Every day in the West Bank, Palestinian children meet Israeli soldiers and policemen. These interactions occur on the streets, in private homes, at checkpoints, and inside interrogation rooms. In many instances, the Palestinians are only a few years younger than their Israeli interlocutors, and the two may live in close proximity to one another. But each interaction between an armed Israeli and a civilian Palestinian is mediated by a larger geopolitical context of prolonged occupation, inequality, and violence. A Palestinian child and an Israeli soldier may interpret their meeting very differently: their perceptions of reality are shaped by past experiences and oral accounts or media portrayals of parallel situations. In extreme cases, the Israeli may regard the interaction as banal and quotidian, while the Palestinian experiences abuse and chronic trauma.
Bethlehem-based social worker Vicky Hosker has written about one such interaction between an Israeli soldier and a seven year-old Palestinian girl named Yara. While passing through a local checkpoint, Yara dropped a candy wrapper on the ground. A soldier reprimanded the girl by casually threatening to imprison her for littering. The soldier, not realizing that arbitrary imprisonment at the hands of Israeli forces is a real and chronic threat for many Palestinian children, likely expected the girl to interpret the threat as a joke. But the comment terrified Yara, who later hid in a wardrobe to escape the soldiers who, she imagined, would arrest her during the night.
Israeli soldiers may also subscribe to the widespread perception that Palestinians are somehow more resistant to trauma than their Israeli peers. This idea takes many forms. One Islamophobic theory holds that Muslim parents habituate their young children to violence as preparation for sectarian warfare—an idea that was at the heart of a 2009 YouTube video that was selectively edited to imply that the Palestinian militant group Hamas systematically brainwashed children in the Gaza Strip and trained them as soldiers.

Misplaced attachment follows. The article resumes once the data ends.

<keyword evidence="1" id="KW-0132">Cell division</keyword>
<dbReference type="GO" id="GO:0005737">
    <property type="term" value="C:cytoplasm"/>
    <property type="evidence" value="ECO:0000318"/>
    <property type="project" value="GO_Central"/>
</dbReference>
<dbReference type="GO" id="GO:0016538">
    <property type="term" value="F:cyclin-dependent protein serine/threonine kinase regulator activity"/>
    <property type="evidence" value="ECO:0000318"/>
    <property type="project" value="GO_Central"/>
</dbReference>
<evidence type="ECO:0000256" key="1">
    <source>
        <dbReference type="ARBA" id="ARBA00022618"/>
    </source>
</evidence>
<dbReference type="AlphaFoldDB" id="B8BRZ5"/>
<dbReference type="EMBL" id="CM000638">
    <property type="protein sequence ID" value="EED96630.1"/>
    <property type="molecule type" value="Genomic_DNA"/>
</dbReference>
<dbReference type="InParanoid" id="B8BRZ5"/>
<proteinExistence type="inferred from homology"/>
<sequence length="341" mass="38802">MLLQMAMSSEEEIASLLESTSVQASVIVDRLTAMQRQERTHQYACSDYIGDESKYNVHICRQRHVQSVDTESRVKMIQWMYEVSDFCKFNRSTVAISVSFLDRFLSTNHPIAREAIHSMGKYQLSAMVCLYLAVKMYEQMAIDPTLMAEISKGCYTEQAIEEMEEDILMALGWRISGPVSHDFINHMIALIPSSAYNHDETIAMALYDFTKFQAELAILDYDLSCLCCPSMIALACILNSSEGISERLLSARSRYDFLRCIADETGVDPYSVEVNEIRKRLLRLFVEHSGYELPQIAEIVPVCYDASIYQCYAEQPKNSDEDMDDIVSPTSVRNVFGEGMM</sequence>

Palestinian sympathizers often adopt a variation of this theory by marveling at the apparent strength and steadfastness of Palestinian children exposed to political violence. At a screening of the documentary Five Broken Cameras—which shows Palestinian children tear-gassed at demonstrations, arrested late at night, and dead after clashes with Israeli soldiers—an Israeli teenager commented that her Palestinian peers were “coping beautifully” with the occupation. A video of the screening, circulated online by Cameras co-director Guy Davidi, did not indicate that the teenager or her classmates understood the chronic trauma that the film’s young subjects may experience.
In a number of instances, Israeli soldiers and police officers have permitted the production and release of photographs and video footage documenting their interactions with Palestinian children. The free circulation of such documents—which occasionally record serious violations of international human rights law—indicates that many armed Israelis do not perceive their interactions with Palestinian children as abusive. In February 2013, an Israeli soldier published a photograph on the social media website Instagram that allegedly showed a young Palestinian boy in the crosshairs of a sniper rifle. In 2010, an Israeli photographer was permitted to accompany a police unit during a raid on a family’s home in East Jerusalem. The photographer later published images of police officers pointing automatic weapons at very young children. And in a moving 2011 testimony to the Israeli veterans group Breaking the Silence, a former soldier stated that his unit had filmed themselves arresting a Palestinian teenager late at night. The soldier subsequently screened the footage to his mother and sister before realizing, in horror, that the arrest had been reprehensible.
When a Palestinian child meets an Israeli solider, the two may understand their interaction in sharply contrasting ways. The Israeli may view the interaction as harmless and will have no qualms about recording her/his actions for posterity. The Palestinian, in contrast, will remember the interaction with fear and may experience psychological trauma as a result. The difference between these two perceptions has repercussions for both sides. For the Palestinian–the weaker party in nearly every such interaction–the repercussions are infinitely more severe.